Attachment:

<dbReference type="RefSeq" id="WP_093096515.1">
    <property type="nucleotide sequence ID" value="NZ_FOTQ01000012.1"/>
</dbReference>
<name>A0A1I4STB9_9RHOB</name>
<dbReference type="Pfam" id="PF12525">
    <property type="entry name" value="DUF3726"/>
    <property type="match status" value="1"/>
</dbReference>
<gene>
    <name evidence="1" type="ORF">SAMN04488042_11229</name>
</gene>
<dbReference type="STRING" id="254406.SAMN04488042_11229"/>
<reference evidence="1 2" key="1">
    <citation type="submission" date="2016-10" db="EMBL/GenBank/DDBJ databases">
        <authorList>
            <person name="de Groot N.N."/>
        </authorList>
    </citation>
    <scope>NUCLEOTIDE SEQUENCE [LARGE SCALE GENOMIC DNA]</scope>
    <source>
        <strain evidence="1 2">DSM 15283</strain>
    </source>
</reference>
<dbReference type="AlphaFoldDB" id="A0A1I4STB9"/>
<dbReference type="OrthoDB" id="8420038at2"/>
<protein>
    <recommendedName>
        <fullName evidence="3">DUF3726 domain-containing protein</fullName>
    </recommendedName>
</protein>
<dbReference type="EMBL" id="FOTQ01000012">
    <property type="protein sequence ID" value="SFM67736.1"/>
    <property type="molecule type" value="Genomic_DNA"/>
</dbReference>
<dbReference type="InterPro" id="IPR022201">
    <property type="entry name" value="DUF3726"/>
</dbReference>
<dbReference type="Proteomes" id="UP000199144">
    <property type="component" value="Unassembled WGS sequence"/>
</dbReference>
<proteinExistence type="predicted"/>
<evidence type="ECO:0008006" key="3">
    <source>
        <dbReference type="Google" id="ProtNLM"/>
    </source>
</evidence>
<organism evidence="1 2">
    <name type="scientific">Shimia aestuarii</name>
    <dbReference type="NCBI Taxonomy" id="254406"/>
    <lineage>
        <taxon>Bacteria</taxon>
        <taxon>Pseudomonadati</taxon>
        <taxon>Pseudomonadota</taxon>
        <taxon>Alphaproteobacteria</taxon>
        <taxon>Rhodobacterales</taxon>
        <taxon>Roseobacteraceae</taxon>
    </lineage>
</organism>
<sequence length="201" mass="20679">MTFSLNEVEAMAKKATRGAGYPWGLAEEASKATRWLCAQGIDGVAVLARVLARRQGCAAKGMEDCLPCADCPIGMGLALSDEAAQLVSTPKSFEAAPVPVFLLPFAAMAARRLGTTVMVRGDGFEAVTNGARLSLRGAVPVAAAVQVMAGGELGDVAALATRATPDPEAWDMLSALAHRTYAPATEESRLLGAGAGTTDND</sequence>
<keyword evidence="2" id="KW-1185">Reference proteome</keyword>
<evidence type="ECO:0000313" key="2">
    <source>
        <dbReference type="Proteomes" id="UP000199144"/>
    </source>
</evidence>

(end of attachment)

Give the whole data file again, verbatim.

<dbReference type="RefSeq" id="WP_093096515.1">
    <property type="nucleotide sequence ID" value="NZ_FOTQ01000012.1"/>
</dbReference>
<name>A0A1I4STB9_9RHOB</name>
<dbReference type="Pfam" id="PF12525">
    <property type="entry name" value="DUF3726"/>
    <property type="match status" value="1"/>
</dbReference>
<gene>
    <name evidence="1" type="ORF">SAMN04488042_11229</name>
</gene>
<dbReference type="STRING" id="254406.SAMN04488042_11229"/>
<reference evidence="1 2" key="1">
    <citation type="submission" date="2016-10" db="EMBL/GenBank/DDBJ databases">
        <authorList>
            <person name="de Groot N.N."/>
        </authorList>
    </citation>
    <scope>NUCLEOTIDE SEQUENCE [LARGE SCALE GENOMIC DNA]</scope>
    <source>
        <strain evidence="1 2">DSM 15283</strain>
    </source>
</reference>
<dbReference type="AlphaFoldDB" id="A0A1I4STB9"/>
<dbReference type="OrthoDB" id="8420038at2"/>
<protein>
    <recommendedName>
        <fullName evidence="3">DUF3726 domain-containing protein</fullName>
    </recommendedName>
</protein>
<dbReference type="EMBL" id="FOTQ01000012">
    <property type="protein sequence ID" value="SFM67736.1"/>
    <property type="molecule type" value="Genomic_DNA"/>
</dbReference>
<dbReference type="InterPro" id="IPR022201">
    <property type="entry name" value="DUF3726"/>
</dbReference>
<dbReference type="Proteomes" id="UP000199144">
    <property type="component" value="Unassembled WGS sequence"/>
</dbReference>
<proteinExistence type="predicted"/>
<evidence type="ECO:0008006" key="3">
    <source>
        <dbReference type="Google" id="ProtNLM"/>
    </source>
</evidence>
<organism evidence="1 2">
    <name type="scientific">Shimia aestuarii</name>
    <dbReference type="NCBI Taxonomy" id="254406"/>
    <lineage>
        <taxon>Bacteria</taxon>
        <taxon>Pseudomonadati</taxon>
        <taxon>Pseudomonadota</taxon>
        <taxon>Alphaproteobacteria</taxon>
        <taxon>Rhodobacterales</taxon>
        <taxon>Roseobacteraceae</taxon>
    </lineage>
</organism>
<sequence length="201" mass="20679">MTFSLNEVEAMAKKATRGAGYPWGLAEEASKATRWLCAQGIDGVAVLARVLARRQGCAAKGMEDCLPCADCPIGMGLALSDEAAQLVSTPKSFEAAPVPVFLLPFAAMAARRLGTTVMVRGDGFEAVTNGARLSLRGAVPVAAAVQVMAGGELGDVAALATRATPDPEAWDMLSALAHRTYAPATEESRLLGAGAGTTDND</sequence>
<keyword evidence="2" id="KW-1185">Reference proteome</keyword>
<evidence type="ECO:0000313" key="2">
    <source>
        <dbReference type="Proteomes" id="UP000199144"/>
    </source>
</evidence>